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Parkinson's: Diets that slow down the onset of the disease

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Parkinson's: Diets that slow down the onset of the disease

While researchers continue to search for the cause of Parkinson's disease, new research shows that the diet one can make a difference.

Researchers in Canada have found a strong link between the Mediterranean diet and the MIND diet (which combines elements of the Mediterranean diet with a diet known for its contribution to the treatment of hypertension) and the delayed onset of Parkinson's disease.

“Adherence to these diets, both MIND and the Mediterranean diet, coincided with a later onset of Parkinson's disease,” said Avril Metcalfe-Roach, of Columbia University in Vancouver. “For women, the duration was up to 17.4 years when they faithfully followed the MIND diet, while for men the period was eight years,” she notes.

The study is promising, as there is a shortage of drugs to prevent or delay Parkinson's disease.

Metcalfe-Roach acknowledged that the study has limitations. He asked the 167 participants in the study to answer what they ate after being diagnosed with Parkinson's disease and assumed that their eating habits lasted over time.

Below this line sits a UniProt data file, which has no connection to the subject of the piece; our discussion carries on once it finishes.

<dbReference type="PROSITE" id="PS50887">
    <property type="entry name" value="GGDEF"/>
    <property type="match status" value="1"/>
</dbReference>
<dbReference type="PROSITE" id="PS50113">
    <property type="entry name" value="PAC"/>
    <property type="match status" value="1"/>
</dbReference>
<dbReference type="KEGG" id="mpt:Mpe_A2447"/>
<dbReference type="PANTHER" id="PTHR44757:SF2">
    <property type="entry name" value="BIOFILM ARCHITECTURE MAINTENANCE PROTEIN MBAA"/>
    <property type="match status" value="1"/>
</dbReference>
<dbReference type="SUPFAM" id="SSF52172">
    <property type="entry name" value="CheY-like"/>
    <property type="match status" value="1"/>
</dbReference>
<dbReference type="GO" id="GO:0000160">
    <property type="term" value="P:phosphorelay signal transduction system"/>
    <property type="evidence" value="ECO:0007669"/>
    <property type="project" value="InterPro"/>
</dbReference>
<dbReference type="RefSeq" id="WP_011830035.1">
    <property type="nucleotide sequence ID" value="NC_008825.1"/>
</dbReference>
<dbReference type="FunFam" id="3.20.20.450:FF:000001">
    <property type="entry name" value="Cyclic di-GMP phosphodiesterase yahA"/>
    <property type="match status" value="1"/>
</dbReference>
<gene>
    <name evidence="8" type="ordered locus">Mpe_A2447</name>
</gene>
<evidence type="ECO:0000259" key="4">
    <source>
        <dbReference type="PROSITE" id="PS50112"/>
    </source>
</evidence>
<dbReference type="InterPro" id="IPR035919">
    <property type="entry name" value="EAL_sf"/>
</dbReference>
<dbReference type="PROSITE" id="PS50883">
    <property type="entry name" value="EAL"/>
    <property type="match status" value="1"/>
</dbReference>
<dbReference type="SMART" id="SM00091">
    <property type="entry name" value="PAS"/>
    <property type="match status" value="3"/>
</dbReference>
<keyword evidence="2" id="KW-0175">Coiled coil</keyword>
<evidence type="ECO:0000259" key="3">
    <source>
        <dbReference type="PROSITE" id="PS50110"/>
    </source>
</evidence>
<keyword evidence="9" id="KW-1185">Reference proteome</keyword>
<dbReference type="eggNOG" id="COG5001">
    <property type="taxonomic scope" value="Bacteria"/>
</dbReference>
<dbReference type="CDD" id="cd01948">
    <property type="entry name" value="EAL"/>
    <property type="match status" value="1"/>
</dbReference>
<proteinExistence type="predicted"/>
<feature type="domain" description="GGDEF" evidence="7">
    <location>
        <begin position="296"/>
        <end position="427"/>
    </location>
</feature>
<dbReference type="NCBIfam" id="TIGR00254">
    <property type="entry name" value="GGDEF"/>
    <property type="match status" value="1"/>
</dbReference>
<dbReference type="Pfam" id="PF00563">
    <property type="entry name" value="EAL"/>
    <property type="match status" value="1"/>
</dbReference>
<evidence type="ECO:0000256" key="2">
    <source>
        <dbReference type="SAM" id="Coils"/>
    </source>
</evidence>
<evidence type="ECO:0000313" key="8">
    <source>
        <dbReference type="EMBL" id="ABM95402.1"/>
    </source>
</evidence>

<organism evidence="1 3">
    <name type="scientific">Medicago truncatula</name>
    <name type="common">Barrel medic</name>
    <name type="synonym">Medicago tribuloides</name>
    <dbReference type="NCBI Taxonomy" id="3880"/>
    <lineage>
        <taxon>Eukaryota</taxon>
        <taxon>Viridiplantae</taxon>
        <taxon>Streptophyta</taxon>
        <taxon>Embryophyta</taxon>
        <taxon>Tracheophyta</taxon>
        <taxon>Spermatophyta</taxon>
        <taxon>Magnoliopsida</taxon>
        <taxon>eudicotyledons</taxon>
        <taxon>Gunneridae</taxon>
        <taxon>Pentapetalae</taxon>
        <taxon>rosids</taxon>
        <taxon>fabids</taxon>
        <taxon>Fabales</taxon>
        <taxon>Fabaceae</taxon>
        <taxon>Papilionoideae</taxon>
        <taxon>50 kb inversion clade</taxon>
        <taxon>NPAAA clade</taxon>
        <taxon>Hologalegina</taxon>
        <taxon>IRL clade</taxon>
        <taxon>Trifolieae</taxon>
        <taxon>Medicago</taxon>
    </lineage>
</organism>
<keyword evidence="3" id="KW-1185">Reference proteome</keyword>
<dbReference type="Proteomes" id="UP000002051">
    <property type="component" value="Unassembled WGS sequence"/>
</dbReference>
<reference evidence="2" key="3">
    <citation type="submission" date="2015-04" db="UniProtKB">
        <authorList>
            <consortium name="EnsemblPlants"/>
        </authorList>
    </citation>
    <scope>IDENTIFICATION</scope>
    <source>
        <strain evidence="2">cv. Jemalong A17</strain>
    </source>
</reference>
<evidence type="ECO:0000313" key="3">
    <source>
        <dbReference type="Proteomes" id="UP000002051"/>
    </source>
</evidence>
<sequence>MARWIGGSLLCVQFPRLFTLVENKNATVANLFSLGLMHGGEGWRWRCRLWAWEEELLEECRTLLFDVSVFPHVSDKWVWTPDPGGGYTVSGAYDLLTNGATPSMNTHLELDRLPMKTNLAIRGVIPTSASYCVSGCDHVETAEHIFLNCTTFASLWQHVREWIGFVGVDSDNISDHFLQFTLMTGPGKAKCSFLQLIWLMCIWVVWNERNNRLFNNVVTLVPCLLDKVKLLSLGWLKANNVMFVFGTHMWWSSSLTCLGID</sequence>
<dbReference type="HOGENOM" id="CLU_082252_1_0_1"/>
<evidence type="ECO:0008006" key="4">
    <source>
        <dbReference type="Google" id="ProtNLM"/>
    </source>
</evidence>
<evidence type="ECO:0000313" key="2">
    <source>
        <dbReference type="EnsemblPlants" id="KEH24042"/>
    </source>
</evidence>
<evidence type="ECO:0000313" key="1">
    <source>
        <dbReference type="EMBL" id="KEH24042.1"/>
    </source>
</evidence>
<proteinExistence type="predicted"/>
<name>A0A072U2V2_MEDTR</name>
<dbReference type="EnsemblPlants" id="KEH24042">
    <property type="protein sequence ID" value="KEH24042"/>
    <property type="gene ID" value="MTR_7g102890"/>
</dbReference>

“We do not really know how long they followed this diet, but in terms of neurodegenerative diseases and health in general, the earlier you start this diet, the better,” he added.

The study highlights the connection of the gut microbiome to the brain, according to the research team, which plans to further study this possible connection.

The gut microbiome is like a huge factory that produces beneficial chemicals, Metcalfe-Roach explained. Nutrition affects the way the microbiome works.

Diets such as Mediterranean and MIND are believed to use gut bacteria to reduce inflammation, he added.

Both diets are based on the consumption of whole grains, vegetables, fish and reduced amounts of meat and dairy.

Parkinson's disease affects about 1% of people over the age of 60, making it the most common neurodegenerative disease after Alzheimer's. Symptoms develop slowly over time.

“Older people may have health problems other than Parkinson's, such as diabetes and cardiovascular disease, so eating a healthy diet can really improve their overall health.”

The findings were published in the journal Scientific Disorders.

Read more at Onmed.gr

Source: www.newsbomb.com.cy

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